In her November 2020 letter to the Minister of Service Alberta, the former Information and Privacy Commissioner (the IPC) called for reforms in Alberta's privacy laws. She emphasized the need to bring Alberta's PIPA in line with the now-defunct Bill C-11, in order to avoid any impact on the PIPA's "substantially similar" standing federally. Included in the commissioner's letter, were some ideas for modernizing Alberta's PIPA, many of which reflect the changes in the CPPA.

While presenting the 2020 to 2021 Annual Report, the IPC also commended the flexibility of the existing framework and its support for robust assessment of new technologies. However, she admitted that the new technologies are straining the existing legislative models beyond their limits. She reported that consultations are currently ongoing within the Alberta government on engaging the general public and other stakeholders, to bring about the needed changes to the laws to mirror the changes in other parts of Canada.[8]

Overview of the review process in Alberta

Section 63 of Alberta's PIPA provides for a comprehensive review of its provisions by a special committee of the Legislative Assembly every six years after the date on which the previous special committee submits its final report. In compliance with this provision, Alberta legislature passed Government Motion 29 on May 25, 2022, referring the PIPA to the Standing Committee on Alberta's Economic Future, to serve as the special committee for conducting a comprehensive review, as required by the Act, and allow for stakeholder input from the public through written submissions. The committee is expected to present its report to the Legislative Assembly within 18 months of inception, in accordance with section 63(2) of the Act.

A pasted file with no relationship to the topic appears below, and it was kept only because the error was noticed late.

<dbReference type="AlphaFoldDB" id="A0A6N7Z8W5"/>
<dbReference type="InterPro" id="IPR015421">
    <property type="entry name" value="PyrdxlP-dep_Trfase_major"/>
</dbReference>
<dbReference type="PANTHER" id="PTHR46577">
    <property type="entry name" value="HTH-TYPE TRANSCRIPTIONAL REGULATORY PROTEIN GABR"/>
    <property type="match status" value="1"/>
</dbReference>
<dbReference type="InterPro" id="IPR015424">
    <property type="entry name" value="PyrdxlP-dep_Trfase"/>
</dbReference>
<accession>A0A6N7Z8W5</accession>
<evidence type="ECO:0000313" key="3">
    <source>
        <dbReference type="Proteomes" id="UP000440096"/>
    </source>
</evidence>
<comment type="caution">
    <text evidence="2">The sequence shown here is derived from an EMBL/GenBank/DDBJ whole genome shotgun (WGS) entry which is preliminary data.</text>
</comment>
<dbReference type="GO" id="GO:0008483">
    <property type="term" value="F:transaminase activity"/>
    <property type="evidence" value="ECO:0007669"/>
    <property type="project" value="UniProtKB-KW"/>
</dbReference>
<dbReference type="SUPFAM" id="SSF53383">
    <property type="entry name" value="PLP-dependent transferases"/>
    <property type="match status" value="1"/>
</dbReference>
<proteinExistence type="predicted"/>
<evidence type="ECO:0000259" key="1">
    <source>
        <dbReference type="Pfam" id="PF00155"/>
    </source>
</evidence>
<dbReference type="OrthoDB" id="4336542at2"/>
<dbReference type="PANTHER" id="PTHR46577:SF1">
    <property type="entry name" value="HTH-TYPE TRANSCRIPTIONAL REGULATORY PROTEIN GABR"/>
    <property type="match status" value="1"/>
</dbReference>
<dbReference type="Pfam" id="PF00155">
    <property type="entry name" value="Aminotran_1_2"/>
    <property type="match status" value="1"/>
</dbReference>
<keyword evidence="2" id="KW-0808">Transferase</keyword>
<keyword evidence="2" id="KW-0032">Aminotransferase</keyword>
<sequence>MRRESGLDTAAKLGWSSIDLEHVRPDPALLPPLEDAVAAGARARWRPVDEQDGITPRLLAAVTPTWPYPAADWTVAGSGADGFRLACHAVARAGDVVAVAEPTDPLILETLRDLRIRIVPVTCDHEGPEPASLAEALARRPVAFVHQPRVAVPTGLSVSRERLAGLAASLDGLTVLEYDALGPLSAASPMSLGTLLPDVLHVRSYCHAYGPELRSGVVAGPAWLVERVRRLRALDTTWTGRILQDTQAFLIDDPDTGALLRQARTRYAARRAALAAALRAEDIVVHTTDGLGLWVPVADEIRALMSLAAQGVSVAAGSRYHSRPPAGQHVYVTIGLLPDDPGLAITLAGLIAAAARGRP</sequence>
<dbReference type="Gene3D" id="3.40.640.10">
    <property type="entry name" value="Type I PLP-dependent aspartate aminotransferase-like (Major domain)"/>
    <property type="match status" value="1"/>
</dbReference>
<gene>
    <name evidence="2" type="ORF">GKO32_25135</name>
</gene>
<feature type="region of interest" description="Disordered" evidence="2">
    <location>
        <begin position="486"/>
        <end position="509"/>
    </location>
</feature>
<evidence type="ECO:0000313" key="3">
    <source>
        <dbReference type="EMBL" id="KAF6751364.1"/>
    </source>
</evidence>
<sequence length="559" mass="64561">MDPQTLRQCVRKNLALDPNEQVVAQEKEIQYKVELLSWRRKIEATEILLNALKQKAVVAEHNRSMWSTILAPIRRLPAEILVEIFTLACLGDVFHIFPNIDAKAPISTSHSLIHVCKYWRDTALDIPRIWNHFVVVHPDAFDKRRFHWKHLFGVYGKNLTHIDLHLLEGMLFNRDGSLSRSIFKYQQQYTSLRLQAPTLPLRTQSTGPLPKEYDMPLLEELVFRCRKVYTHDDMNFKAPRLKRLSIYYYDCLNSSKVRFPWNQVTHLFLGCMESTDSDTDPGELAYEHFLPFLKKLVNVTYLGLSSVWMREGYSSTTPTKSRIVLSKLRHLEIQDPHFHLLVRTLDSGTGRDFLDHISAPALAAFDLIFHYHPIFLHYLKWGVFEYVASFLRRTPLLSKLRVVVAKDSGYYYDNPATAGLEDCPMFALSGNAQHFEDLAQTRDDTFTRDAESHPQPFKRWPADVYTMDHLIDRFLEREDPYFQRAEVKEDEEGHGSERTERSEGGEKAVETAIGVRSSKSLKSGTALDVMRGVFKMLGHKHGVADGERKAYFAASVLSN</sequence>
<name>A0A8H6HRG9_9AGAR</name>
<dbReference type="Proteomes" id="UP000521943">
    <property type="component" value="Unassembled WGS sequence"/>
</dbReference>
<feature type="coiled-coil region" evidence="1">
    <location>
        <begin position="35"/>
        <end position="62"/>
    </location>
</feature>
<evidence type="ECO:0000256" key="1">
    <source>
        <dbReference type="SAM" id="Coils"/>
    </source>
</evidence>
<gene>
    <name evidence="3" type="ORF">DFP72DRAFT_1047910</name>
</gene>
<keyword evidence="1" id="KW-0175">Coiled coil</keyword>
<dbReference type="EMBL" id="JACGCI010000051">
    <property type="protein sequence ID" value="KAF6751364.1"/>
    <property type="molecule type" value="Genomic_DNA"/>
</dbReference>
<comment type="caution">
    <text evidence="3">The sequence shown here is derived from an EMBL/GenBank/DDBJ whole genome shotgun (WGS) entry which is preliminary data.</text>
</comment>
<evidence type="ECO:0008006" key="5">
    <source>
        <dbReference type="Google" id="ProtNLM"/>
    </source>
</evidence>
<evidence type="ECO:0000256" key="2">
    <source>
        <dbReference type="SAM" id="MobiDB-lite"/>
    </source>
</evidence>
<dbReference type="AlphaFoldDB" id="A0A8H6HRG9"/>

The Committee met on the 27th of September 2022, and according to the meeting transcript posted on its webpage, discussed seeking a full and adequate understanding of PIPA, by inviting technical briefings from Service Alberta (the ministry responsible for administering the PIPA) and the office of the IPC, at a future meeting of the committee. The committee adjourned its meeting acknowledging its commitment to conclude its work and present a report to the Legislative Assembly by March 27, 2024.[9]


As Bill C-27 makes it way through the legislative rounds, the changes anticipated may result in the revocation of the current PIPA for not being substantially similar to the proposed CPPA. It is hoped that the Alberta Legislature will close the gap soon enough with a revision of the PIPA that aligns closely with the new CPPA, so that organizations in Alberta can continue to enjoy exemption from the proposed CPPA when it comes into effect, on account of Alberta's "substantially similar" standing.

[1] Government Bill (House of Commons) C-27 (44-1) - First Reading - Digital Charter Implementation Act, 2022 - Parliament of Canada
[2] Fresh Questions about the Constitutionality of PIPEDA? By Teresa Scassa (
[3] PIPEDA: A Constitutional Analysis | CanLII
[4] Personal Information Protection Act, SA 2003, [PIPA].
[5] Government Bill (House of Commons) C-27 (44-1) - First Reading - Digital Charter Implementation Act, 2022 - Parliament of Canada
[6] Canada’s freight train of privacy legislative reform continues - Legal Year in Review 2021 | Osler
[7] Comparison of BC OIPC’s Submissions on PIPA reform and OPC Submission on C-11 - Office of the Privacy Commissioner of Canada
[8] Office of the Information and Privacy Commissioner of Alberta | 2020-21 ANNUAL REPORT
[9] 20220927_0900_01_ef.pdf (
[10] 2020-10-16-ipc-private-sector-consultation-submission.pdf